By David Poland firstname.lastname@example.org
The Day The Movies Died
Wow… that’s called burying the lead!
Dawn C. Chmielewski at the LA Times did a story today that is, perhaps, the most important story to the film industry in the last two years. Stop obsessing on frickin’ 3D and the overhyped box office boom and take a look at this.
Let me step backwards for a second to let you know why I see this as a huge landmark (which I am embarrassed to say I didn’t know about for 6 years and 12,900 kiosks that this company has been in operation).
The economics of a movie are;
Theatrical = the most dollars per pair of eyeballs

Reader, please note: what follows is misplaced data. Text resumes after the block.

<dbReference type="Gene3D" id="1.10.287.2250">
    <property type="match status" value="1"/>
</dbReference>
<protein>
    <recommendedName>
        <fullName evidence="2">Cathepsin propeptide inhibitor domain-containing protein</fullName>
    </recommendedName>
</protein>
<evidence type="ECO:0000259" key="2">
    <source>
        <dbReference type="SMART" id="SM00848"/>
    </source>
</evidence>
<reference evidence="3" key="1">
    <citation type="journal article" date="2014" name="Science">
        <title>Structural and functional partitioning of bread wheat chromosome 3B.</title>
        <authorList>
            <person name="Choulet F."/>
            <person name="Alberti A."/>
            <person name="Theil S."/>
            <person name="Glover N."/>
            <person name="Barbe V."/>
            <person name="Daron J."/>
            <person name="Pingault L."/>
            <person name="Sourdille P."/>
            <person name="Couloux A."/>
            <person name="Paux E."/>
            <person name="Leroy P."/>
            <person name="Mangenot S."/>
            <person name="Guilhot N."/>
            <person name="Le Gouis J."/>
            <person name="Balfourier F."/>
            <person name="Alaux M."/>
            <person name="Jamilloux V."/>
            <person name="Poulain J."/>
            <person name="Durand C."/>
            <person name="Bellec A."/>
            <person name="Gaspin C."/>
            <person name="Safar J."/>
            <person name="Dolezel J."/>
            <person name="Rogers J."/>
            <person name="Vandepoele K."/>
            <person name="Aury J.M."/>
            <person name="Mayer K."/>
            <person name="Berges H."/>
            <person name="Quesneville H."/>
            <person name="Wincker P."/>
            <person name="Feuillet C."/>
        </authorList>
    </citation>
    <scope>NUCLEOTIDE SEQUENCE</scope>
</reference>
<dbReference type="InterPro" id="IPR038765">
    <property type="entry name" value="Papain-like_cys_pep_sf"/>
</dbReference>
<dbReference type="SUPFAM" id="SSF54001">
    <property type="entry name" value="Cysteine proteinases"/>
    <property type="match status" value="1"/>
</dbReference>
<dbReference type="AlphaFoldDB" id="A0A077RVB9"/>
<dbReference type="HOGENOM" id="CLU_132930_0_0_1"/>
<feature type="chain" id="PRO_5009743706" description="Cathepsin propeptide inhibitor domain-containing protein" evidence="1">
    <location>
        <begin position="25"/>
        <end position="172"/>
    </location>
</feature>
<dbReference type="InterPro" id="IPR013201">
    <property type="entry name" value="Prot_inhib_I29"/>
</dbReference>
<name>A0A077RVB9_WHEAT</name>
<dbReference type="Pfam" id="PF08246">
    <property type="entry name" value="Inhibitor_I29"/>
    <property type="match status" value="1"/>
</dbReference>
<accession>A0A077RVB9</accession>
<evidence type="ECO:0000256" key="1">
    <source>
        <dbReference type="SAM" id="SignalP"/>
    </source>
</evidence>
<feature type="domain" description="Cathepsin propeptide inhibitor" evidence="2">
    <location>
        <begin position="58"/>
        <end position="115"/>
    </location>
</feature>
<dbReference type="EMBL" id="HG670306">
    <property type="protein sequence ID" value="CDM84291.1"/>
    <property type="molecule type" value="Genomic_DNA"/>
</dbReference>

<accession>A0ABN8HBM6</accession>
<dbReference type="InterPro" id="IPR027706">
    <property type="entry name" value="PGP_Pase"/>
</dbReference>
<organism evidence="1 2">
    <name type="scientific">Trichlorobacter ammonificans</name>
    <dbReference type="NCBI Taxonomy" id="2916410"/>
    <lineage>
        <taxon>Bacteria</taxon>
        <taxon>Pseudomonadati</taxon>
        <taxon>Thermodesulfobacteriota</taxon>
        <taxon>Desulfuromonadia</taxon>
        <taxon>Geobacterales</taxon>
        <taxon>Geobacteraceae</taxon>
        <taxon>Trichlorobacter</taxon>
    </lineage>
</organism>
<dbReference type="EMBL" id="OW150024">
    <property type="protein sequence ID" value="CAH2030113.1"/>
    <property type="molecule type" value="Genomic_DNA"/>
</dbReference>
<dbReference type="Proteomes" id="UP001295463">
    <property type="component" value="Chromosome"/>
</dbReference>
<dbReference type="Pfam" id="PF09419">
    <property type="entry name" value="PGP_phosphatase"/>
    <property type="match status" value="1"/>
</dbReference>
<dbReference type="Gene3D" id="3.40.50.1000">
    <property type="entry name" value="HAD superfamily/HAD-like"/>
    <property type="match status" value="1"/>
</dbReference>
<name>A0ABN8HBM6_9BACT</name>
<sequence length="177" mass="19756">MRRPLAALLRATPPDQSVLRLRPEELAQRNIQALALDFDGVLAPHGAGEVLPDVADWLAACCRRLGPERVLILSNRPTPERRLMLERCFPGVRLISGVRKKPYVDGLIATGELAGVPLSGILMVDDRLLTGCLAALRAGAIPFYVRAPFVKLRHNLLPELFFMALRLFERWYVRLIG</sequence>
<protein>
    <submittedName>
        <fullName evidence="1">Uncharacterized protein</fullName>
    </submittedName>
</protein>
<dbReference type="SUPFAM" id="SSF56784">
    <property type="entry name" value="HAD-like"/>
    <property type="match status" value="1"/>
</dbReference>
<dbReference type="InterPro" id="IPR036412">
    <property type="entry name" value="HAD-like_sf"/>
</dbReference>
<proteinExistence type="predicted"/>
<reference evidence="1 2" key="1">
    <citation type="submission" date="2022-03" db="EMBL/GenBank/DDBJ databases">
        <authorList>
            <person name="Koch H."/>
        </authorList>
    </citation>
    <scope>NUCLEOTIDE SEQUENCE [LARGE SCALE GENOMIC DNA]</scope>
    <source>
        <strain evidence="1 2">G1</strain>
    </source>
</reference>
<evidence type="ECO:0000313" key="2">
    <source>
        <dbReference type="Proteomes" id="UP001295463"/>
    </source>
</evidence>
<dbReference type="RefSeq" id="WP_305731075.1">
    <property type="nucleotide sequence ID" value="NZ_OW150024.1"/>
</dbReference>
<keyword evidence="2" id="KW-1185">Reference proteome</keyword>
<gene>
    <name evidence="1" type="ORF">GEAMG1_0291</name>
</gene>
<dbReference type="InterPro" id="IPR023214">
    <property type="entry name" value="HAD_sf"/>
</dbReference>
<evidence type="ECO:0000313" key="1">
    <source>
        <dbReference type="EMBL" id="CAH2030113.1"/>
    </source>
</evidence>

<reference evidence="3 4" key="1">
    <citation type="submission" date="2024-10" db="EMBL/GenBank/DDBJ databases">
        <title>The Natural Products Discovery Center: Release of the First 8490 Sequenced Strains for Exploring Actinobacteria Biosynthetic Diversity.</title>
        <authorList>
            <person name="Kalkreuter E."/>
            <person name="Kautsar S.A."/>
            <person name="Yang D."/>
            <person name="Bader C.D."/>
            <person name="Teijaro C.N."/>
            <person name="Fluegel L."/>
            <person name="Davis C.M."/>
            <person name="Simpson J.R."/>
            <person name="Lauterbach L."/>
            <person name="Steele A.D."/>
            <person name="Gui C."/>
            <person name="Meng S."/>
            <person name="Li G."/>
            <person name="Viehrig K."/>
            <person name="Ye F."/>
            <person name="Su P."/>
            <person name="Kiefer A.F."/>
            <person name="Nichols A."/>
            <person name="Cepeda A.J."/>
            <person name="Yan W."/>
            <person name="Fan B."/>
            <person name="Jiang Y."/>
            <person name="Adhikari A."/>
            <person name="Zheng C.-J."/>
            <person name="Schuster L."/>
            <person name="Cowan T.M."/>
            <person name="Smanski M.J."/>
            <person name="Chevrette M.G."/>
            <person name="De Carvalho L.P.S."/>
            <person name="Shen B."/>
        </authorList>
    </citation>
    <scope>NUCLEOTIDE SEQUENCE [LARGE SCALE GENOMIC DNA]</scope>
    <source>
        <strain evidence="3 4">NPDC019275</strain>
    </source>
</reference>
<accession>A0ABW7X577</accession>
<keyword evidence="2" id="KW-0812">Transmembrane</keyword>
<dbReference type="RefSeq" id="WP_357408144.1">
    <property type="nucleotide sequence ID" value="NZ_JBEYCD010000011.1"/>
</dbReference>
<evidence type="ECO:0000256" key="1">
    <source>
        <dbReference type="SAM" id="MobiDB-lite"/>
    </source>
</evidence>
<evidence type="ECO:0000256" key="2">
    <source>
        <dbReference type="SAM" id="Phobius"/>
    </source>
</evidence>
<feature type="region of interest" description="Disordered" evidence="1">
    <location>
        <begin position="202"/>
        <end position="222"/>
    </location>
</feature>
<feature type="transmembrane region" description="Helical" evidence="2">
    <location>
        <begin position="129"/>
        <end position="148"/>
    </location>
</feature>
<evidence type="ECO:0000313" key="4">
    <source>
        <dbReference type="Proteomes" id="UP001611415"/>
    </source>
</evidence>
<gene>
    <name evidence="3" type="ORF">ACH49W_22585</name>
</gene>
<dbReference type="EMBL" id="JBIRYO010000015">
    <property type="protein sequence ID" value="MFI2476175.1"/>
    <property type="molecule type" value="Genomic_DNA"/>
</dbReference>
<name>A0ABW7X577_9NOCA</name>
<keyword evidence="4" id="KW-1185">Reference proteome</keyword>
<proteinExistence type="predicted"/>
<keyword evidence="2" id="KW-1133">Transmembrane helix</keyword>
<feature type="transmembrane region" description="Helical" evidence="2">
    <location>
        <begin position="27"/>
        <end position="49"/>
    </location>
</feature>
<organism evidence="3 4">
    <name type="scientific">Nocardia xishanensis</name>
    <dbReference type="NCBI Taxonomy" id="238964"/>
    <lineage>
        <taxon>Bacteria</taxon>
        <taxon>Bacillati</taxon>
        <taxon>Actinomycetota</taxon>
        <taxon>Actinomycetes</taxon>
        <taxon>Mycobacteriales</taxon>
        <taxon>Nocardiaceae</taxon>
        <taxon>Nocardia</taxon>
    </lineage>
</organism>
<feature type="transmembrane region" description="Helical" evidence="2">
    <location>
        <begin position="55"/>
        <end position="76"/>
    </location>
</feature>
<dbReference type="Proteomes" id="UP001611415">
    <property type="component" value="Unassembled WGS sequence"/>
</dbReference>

DVD sales = a stable price per sale, with unknown # of eyeballs per sale
DVD rental = a stable price per sale with maximized numbers of eyeballs per sale, but in some cases, revenues returned to studios on a formula that approximates a per-rental basis.
Pay-Per-View = a strong number for each sale, but very, very limited number of buyers
Internet Free Stream = no revenue except for savings from unions & ad sales
Internet Paid Stream/download = smaller than PPV revenue per unit and even more limited sales
Other Ancillaries = getting smaller every year
What percentage of the pie each area has made up has changed year to year. There was a period during which DVD sales were significantly higher than theatrical revenues… and then added more dollars from the rentals. But as DVD sales have dropped for theatrical movies – and please, keep in mind that this is not this year